The Young Wolf.

Last October (2010) I was on patrol doing a little radar on a construction site on the north-shore of the Saint Lawrence river. A Hydro project on the Romaine river. I parked the patrol car in a small clearance along side the road. Had been parked for about 10 minutes, when I noticed a young wolf 4 months old looking at me. He was about 30 to 40 feet away. He was skinny and looked not to much in good shape. He looked sick.

I watched him for a while and then noticed that the poor wolf had porcupine quilts stuck on his nose and even in his mouth. I said to myself that's why he's so skinny, he's not eating, he's starving. But I said to myself his mother is going to pull them out.

A couple of days went by and did not see the young wolf. I kept on checking every time I passed that small clearing. I decide to stop and park for a while. And as the other day he came out of the bush and towards the patrol car. Stopped looked at me and was only about 20 feet away. He looked pitiful. Those quilts were still there.

I drove the patrol car the the cafeteria and asked the cook if had any left over, things that were soft. Soup and bread was great. I went back to that parking spot. He was not there waited about 10 minutes. Then I decide to just give a short serene a call. A couple of minutes pasted and he was there. I got out of the car and set the pail of food beside the bushes. I moved away and waited. He went up to pail and started eating and he was hungry.

I did this for two complete weeks every day and a little click on the serene switch. I noticed that the wolf was getting stronger and putting on weight. Also less quilts in his mouth and nose. I stopped bring him food as he looked great. Let him be on his own now is what I said to myself.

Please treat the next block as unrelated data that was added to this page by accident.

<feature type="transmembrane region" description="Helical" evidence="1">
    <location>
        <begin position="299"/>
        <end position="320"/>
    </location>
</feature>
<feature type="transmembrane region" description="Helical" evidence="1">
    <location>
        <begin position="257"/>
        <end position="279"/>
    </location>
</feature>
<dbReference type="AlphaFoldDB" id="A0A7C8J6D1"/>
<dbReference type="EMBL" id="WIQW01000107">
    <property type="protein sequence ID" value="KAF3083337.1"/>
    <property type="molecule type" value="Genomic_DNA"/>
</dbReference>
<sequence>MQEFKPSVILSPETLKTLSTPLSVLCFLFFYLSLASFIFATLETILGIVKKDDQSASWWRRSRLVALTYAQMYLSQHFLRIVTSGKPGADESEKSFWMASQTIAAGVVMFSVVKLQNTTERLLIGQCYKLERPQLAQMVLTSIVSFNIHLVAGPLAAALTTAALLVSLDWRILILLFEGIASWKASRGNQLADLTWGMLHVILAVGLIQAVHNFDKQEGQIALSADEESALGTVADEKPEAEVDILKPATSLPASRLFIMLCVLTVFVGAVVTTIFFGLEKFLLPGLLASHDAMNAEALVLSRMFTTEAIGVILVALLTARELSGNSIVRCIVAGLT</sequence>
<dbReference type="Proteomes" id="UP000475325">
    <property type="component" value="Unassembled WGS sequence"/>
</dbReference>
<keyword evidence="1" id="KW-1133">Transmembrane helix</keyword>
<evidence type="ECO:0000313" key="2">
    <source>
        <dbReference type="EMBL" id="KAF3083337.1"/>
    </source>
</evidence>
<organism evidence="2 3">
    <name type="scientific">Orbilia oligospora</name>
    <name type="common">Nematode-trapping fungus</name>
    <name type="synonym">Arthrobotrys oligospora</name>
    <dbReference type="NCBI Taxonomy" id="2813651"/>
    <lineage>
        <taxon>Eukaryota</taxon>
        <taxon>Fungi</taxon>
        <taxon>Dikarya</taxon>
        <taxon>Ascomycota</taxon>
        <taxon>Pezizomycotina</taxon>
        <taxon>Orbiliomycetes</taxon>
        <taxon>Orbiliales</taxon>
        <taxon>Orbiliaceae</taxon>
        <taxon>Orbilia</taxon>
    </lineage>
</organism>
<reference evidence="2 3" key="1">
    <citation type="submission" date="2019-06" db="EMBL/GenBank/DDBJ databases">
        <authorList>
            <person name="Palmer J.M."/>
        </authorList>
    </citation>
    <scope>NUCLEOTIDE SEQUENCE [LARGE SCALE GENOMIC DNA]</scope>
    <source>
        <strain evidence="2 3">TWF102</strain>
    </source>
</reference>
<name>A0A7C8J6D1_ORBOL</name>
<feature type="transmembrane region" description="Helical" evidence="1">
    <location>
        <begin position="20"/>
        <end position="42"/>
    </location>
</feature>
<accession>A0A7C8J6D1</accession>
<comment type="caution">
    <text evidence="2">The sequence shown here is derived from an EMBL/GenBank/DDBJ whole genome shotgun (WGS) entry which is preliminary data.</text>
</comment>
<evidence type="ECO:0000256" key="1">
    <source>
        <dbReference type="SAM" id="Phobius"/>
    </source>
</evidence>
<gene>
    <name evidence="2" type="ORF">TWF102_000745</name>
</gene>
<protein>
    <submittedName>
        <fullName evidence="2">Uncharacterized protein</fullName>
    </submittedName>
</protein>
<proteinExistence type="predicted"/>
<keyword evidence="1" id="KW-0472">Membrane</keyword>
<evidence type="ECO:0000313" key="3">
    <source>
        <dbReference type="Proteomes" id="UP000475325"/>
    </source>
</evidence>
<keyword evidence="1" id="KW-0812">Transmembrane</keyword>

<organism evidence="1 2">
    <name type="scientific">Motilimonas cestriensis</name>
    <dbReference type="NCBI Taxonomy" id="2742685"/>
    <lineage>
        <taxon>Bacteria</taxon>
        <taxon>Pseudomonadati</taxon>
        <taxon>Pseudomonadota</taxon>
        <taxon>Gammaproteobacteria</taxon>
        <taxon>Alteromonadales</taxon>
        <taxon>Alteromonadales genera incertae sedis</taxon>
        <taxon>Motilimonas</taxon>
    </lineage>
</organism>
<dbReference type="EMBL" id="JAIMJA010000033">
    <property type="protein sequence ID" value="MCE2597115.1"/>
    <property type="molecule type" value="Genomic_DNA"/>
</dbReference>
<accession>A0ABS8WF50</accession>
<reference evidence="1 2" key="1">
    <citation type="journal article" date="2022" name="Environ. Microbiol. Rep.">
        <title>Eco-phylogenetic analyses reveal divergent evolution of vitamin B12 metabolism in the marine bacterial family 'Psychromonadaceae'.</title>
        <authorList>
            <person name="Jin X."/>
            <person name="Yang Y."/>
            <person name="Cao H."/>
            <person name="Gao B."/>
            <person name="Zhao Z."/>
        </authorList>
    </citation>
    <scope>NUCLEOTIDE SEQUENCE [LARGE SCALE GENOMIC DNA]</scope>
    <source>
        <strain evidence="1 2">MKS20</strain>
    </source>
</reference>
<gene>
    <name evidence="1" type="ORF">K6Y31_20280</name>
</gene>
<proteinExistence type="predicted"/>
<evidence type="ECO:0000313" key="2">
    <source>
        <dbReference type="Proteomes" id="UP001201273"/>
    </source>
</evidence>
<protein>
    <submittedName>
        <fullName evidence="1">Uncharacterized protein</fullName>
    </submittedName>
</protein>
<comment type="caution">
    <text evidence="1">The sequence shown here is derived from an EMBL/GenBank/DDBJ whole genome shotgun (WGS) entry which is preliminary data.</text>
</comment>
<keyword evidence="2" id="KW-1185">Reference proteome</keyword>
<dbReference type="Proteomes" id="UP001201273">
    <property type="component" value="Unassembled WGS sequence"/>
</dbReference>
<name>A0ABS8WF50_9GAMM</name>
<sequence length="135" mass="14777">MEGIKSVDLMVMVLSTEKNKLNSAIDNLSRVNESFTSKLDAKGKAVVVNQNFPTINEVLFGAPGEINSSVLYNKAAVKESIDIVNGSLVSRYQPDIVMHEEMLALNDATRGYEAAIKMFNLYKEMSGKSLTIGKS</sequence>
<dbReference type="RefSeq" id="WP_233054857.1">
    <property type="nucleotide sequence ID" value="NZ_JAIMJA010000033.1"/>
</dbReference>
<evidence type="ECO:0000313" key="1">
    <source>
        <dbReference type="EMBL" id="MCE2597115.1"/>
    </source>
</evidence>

Six months later: 21 April 2011 I was on patrol and at mileage 20 there's a wolf on the side of the road. I stopped an watched him for awhile. He stood there looking all around but not moving. I said no, it's not him. I gave the serene a short call. His ears went up, he looked and slowly moved towards the car. He walked around the patrol car with his head up and sniffing. He sat down beside the driver's door and looked at me for about and I say good two minutes. He looked like he was in great shape and healthy.
This was a great and good feeling. Did he remember me or the patrol car?


michael said...

Super, that was a great information! Makes me anxious for next season!

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Discount Hunting said...

This is a wonderful story and it shows that nature has a lot to teach to us humans.
The first thing is gratefulness, a word rarely used nowadays. Gratefulness faces the danger of extinction in the modern world, the same way that many wild animals are on the brink of extinction.
I believe that the wolf you helped definitely remembered you. You saved that animal from starvation and the result is gratefulness. I doubt if the same thing would have happened with a man. Most of humans would have forgotten your hand of assistance. They might even attempt to bite it.
Anyway, this is just one of the many joys of hunting and fishing and getting closer with Mother Nature.

Tom Cook said...

Very well written and heartwarming. Sometimes we thing that us, as humans, are so distant from "wild"life. Sometimes we are reminded that the line between the two can be pretty small.

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